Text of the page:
Strawberry Moon
Strawberry Moon

by Grandmother Waynonaha

In the time of our ancestors, we lived by the seasons and what was in nature. Many of our ceremonies were predicted by the moon and seasons.

Each of the months has a name this way we were able to tell time and live in harmony with all things. The Moon of the Strawberry is an especially important one for the women it is the time to come and gather for the rites of passage and other teachings and sharing with the Elder Woman. As our culture was an oral and ceremonial one it was important that we did all of these things. In this way we assured our future generations the knowledge and traditions so that the people would always remember their history.


It is said that Creator makes plants for every thing we need here on this Earth for medicine. All we have to do is honor them and care this will assure us many years of healing.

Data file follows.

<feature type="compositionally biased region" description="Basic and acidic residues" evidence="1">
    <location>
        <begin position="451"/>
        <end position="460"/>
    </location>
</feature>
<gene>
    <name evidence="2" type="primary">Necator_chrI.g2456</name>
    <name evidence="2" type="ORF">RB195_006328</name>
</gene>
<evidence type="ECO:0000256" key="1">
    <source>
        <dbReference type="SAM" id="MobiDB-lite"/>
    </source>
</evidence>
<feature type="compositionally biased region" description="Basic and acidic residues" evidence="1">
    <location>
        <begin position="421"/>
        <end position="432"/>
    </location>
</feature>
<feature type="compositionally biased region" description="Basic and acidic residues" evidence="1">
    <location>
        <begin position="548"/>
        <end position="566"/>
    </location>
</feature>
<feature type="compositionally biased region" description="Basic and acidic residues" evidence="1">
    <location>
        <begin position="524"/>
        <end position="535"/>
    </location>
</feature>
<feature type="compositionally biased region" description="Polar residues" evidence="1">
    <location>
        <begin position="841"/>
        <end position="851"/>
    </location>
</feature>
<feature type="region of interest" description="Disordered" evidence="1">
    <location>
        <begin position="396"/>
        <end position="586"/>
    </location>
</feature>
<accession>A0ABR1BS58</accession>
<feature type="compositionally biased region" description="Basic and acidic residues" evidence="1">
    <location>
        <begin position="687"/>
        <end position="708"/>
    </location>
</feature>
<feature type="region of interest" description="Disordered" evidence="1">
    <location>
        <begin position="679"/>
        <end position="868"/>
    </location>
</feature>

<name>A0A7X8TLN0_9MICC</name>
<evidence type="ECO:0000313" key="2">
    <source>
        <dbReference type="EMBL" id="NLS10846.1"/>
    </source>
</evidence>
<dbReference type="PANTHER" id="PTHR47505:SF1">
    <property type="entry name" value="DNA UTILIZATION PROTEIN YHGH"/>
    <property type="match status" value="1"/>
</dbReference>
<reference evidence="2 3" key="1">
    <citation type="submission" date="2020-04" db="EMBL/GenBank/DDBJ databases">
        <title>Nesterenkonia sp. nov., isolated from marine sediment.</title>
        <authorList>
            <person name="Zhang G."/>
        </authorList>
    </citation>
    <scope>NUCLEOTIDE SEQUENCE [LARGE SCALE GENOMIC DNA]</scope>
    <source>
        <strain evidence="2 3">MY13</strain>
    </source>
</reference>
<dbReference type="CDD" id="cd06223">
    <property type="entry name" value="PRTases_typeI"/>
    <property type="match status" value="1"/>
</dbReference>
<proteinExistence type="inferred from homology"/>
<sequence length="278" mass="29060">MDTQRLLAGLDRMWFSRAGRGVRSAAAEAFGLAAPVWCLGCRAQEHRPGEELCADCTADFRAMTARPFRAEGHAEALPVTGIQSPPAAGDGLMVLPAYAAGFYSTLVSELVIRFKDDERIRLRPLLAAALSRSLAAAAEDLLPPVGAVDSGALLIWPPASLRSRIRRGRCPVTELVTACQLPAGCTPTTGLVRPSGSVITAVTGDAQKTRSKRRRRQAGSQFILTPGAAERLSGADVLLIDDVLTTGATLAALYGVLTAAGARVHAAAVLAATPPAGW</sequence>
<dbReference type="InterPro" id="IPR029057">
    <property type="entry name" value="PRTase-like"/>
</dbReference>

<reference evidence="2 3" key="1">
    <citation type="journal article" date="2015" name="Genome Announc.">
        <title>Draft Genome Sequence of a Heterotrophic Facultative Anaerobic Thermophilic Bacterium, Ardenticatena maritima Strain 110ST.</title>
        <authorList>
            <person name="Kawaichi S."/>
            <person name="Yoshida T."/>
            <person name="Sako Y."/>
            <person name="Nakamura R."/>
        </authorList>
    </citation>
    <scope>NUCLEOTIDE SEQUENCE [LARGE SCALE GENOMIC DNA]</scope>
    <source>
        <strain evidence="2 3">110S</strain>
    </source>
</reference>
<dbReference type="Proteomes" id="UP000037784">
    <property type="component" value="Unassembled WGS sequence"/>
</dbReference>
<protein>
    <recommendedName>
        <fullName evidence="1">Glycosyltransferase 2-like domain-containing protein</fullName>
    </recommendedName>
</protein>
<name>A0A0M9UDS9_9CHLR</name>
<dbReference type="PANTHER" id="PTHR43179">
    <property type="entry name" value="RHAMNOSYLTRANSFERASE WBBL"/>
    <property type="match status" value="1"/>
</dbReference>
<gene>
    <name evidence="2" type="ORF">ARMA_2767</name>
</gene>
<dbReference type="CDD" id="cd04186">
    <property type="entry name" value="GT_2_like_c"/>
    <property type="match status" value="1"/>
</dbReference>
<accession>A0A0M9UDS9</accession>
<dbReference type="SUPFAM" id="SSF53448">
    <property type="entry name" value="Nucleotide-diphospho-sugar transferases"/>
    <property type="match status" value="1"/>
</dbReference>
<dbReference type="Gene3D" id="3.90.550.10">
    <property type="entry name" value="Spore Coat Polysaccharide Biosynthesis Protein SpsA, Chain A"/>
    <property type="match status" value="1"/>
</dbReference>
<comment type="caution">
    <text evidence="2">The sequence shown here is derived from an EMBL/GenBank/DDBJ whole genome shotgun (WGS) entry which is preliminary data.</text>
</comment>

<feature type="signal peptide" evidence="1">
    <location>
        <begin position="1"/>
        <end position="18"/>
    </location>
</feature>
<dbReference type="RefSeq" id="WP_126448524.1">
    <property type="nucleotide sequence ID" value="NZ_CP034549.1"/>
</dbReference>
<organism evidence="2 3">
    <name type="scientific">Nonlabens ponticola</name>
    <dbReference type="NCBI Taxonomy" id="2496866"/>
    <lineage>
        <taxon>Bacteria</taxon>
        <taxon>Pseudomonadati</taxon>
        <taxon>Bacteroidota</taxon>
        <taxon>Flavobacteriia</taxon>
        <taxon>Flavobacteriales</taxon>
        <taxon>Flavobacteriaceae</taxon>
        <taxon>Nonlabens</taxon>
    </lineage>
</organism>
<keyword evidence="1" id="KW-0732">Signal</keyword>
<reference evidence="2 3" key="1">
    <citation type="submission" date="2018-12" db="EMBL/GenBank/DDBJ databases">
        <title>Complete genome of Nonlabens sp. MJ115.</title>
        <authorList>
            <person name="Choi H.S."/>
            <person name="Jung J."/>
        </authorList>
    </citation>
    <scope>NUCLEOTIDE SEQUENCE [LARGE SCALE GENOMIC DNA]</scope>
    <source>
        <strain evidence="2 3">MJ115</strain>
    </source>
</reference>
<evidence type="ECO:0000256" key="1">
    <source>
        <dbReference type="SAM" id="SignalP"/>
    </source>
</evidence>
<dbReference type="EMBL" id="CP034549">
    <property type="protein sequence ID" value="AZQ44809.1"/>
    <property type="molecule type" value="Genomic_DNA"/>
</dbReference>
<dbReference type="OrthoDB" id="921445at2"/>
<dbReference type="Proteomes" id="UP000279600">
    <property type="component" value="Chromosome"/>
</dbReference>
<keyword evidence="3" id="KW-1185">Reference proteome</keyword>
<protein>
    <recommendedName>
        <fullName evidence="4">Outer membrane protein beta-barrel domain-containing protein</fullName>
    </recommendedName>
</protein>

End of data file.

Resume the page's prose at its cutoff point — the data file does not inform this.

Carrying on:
In the times before the coming of the white men and women we celebrated each thing in its season. The strawberry was one of the ceremonies that even today is still done on the reservations.


When the month of the planting came, we looked for the first strawberries to ripen. For weeks the young women would go out and gather these small and sweet berries until the first full moon in the season. On the day of the first full moon there would be hundreds of women gathering for the ceremony of the strawberry. By the time the moon was full so was the huge pottery jars of crushed fermenting strawberries.


All the women brought their camps to the gathering place. Only women and female children were allowed in these camps the exception was a male child that may be still nursing and they stayed in a separate shelter.


The heartbeat would be started on the council drum and would continue until the last say of council when the elder women would close the ceremony. This heartbeat was kept all day and night for the duration of the full moon. On the third day of the full moon the strawberry drink was brought out and all of this was taken by the women in the council until it was all gone.